When a woman speaks passionately and articulately with a strong perspective and a sense of humor, it's best to sit back and just listen:
Too much effort given to material things entails neglect of spiritual ones, too little induces loss of temper, money, and health. Some rare spirits there are who may discipline themselves into indifference to creature comforts, who may write magical poetry on lumpy porridge, paint glorious portraits on indifferent eggs, lead armies to victory on bully beef—we salute them and pass on! But with those who, whilst lifting reverential eyes to the stars, yet know and love this kind, warm earth, we would take counsel awhile. It is not thought praiseworthy to wear nasty clothes, to have ugly flowers in the garden, dull books on the table, comfortless furniture in the home, and horrid pictures on the wall. Why, then, are God's good gifts of food and drink to be spoiled by stupidity and mismanagement?...Let us not, then, be too highbrow to learn something both theoretically and practically about food and cookery, or too lazy to take trouble anew every morning; neither let us be so timorous as to sit down under a rule of what a schoolboy friend in a recent examination paper alluded to as "that practice introduced by the Greeks of a man having only one wife which is called Monotony."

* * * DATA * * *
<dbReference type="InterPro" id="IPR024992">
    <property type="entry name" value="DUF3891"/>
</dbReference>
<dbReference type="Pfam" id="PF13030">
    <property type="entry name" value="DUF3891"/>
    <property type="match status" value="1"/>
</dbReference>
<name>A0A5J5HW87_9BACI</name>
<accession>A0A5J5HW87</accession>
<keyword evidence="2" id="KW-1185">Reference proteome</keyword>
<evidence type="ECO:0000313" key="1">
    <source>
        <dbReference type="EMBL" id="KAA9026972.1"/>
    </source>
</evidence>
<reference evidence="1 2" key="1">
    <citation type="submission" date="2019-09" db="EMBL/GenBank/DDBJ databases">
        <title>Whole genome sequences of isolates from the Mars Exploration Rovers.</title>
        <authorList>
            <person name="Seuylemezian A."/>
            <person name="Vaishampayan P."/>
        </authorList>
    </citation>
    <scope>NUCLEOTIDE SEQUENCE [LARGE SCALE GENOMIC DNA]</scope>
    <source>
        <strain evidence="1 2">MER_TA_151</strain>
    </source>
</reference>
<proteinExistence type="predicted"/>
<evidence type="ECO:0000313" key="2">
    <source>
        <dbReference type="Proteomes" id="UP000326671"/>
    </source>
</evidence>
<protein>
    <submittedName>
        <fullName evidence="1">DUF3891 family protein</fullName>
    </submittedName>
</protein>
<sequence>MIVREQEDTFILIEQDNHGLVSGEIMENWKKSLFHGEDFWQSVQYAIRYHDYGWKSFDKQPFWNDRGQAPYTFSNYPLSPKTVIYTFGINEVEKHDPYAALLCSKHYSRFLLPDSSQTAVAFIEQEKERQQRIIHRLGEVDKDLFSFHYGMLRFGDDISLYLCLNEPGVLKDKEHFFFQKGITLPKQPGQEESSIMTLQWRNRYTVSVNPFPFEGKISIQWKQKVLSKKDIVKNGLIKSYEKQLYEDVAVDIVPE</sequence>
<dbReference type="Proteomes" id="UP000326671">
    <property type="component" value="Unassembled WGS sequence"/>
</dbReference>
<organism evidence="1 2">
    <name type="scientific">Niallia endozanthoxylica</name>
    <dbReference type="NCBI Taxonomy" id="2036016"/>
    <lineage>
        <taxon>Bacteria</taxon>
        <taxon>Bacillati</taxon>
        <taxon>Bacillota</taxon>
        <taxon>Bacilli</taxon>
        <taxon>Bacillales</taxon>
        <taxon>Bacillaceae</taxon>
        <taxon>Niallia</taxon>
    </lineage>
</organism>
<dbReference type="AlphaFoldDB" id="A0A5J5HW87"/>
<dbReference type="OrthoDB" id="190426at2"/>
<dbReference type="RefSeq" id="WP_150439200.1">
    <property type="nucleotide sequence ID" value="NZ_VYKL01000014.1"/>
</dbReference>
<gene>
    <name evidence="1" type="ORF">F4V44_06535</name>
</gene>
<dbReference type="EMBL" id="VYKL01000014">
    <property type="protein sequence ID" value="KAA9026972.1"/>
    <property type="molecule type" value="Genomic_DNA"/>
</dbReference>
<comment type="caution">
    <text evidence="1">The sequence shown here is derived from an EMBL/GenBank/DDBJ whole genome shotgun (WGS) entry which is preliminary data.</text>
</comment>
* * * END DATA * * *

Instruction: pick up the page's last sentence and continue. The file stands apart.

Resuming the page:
Published nearly 100 years ago, it's thrilling to read a series of essays so precise in their criticism, recipes, and self-satisfaction. As the very first food columnist for The Times of London, Dame Jekyll had what we now refer to indelicately as "a platform," and she used that vantage to comment on the social realities of her time: the duties of women single and married, the needs of children, the requirements of men back from war, the challenges of feeding people economically, motherhood, boring people, aspic, and offal. Whether you read this as an historical document or a recipe book or a mid-afternoon pick-me-up, the conviction of these essays will infect you, and maybe help you to be brave, in and outside of your home and your kitchen.
So say what's on your minds, ladies. Have many opinions. Stand with both feet on the ground and take a deep breath and say it loud, and with a bite.